Gov. John Kasich's state budget plan would continue to fund an expansion of Medicaid as his administration seeks to charge a monthly premium to certain residents on the health care program, state officials said Monday.
The administration would need federal approval to charge the monthly fee to low-income individuals on the federal-state Medicaid program.
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Kasich, a Republican, pitched the idea as helping to drive a sense of "personal responsibility" in the program and ensure public support at a time when he says welfare programs are under attack.
"It isn't a lot of money what they're being asked to put in there," he said. "But it is my goal, through these programs, to restore legitimacy and strength to our social service network."
Medicaid already has co-payments, which is what patients must cover for certain medical services such as dental visits.
With the proposed premium, recipients above 100 percent of the federal poverty level would pay between $15 and $22 a month to access Medicaid coverage, officials said. The amount would be calculated in a similar way to those premiums paid by consumers purchasing private health plans through the federal insurance marketplace.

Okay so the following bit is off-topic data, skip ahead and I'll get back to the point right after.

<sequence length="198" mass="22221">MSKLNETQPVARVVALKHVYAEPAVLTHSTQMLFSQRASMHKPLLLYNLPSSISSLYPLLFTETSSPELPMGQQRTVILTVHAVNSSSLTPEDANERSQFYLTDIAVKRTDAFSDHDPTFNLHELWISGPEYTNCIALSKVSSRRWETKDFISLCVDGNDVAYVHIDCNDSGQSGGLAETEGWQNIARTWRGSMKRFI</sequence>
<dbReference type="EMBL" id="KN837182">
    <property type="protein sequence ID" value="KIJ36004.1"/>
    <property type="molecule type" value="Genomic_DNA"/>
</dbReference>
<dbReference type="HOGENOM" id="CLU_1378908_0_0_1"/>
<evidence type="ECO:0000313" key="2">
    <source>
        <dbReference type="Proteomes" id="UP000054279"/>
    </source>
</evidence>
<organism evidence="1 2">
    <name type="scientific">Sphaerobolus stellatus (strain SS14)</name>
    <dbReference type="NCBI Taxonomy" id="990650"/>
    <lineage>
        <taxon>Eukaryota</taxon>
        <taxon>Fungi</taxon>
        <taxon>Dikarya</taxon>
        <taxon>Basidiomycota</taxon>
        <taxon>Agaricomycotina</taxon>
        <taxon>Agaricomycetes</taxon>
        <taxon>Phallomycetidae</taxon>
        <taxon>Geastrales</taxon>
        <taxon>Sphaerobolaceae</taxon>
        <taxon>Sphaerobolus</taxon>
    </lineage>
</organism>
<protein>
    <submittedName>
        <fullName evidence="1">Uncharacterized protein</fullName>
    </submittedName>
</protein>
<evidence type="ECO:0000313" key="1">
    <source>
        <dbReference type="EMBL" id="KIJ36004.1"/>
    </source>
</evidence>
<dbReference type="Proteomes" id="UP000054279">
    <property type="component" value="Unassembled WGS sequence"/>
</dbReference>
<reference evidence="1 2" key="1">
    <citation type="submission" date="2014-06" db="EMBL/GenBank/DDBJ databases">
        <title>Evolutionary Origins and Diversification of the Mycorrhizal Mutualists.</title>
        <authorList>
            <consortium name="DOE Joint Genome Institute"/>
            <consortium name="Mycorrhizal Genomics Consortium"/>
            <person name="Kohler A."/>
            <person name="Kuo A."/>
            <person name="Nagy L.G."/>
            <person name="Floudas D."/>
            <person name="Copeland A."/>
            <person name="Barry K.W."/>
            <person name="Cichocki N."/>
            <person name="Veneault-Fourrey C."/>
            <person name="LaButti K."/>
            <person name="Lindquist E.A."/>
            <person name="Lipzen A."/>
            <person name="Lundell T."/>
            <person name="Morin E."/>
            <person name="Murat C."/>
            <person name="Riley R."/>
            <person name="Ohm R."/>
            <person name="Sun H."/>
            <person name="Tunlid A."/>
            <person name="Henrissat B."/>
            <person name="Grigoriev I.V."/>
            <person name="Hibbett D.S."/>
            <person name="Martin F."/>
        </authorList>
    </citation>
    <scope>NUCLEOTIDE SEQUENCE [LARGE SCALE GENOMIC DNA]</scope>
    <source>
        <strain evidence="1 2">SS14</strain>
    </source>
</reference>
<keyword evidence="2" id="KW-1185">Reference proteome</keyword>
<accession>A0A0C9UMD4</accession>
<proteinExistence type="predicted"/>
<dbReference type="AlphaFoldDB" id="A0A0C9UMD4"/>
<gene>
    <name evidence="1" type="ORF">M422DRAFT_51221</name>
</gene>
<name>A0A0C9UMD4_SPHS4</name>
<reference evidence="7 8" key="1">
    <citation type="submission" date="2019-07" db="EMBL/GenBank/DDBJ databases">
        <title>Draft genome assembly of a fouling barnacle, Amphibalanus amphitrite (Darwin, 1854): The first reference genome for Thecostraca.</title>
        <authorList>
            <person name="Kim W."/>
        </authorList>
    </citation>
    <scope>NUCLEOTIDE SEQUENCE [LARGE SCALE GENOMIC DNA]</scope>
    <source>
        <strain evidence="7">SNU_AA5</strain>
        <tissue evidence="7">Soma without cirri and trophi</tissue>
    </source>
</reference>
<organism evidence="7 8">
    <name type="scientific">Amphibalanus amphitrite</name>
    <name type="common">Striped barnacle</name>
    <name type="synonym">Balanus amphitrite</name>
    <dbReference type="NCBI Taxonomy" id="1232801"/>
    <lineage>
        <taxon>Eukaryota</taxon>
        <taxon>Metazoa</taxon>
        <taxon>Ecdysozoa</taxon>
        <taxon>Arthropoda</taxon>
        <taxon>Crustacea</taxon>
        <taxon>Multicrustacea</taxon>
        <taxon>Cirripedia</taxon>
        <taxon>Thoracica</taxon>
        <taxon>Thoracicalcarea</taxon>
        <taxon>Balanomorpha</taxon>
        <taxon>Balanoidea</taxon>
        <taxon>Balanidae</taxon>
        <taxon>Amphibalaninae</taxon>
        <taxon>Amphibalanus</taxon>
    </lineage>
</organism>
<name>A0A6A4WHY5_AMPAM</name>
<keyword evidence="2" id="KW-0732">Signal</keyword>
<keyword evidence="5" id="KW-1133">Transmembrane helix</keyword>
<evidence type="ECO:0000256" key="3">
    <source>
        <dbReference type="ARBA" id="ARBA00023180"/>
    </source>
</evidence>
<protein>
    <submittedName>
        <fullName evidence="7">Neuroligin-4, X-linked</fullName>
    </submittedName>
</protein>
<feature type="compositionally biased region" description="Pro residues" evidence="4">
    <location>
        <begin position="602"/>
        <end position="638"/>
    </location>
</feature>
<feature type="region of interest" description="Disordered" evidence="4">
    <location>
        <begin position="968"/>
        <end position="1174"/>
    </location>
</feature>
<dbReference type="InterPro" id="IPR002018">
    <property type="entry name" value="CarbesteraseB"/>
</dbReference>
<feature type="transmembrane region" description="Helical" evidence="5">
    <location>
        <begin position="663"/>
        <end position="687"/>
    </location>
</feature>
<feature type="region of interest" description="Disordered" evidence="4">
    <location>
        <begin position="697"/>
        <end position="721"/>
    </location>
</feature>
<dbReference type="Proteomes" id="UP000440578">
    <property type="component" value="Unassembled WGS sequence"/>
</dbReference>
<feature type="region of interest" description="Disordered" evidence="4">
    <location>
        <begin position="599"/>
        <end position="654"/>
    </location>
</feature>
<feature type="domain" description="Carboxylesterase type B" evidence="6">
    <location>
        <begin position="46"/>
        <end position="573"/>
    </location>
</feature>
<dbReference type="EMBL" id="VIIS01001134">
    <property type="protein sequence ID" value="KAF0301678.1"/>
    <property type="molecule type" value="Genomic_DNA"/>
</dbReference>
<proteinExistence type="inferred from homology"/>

If approved, about 100,000 Medicaid recipients could be subject to the premiums next year, the administration estimated.
The administration said the premiums would make it easier for residents to transition off the Medicaid program to private coverage when they can. The provision also is expected to save the state $1.6 million in 2016 and $3.2 million in 2017.
Officials would look at the impact the costs could on people with hardships, including those considered medically frail.
"But then ultimately our requirement is that there is a premium, and if a premium is not paid then we will dis-enroll the person from the Medicaid program," Ohio Medicaid Director John McCarthy said.
He said the state would offer a grace period to pay the premium and would work with individuals to get back on Medicaid.
Kasich extended eligibility in 2013 to cover thousands more Ohioans, as allowed under President Barack Obama's health care law. Roughly 451,000 Ohioans have enrolled under the expansion, which boosted eligibility to those with incomes up to 138 percent of the federal poverty line, or about $16,200 for an individual.
The governor's budget seeks funding to continue the expansion.
Obama's law calls for Washington to pay the full cost of the Medicaid extension through 2016 and 95 percent in 2017, so Ohio will have to kick in $120 million during the new biennium to support the state's share of expansion.
The Ohio House will begin hearings on the budget Tuesday.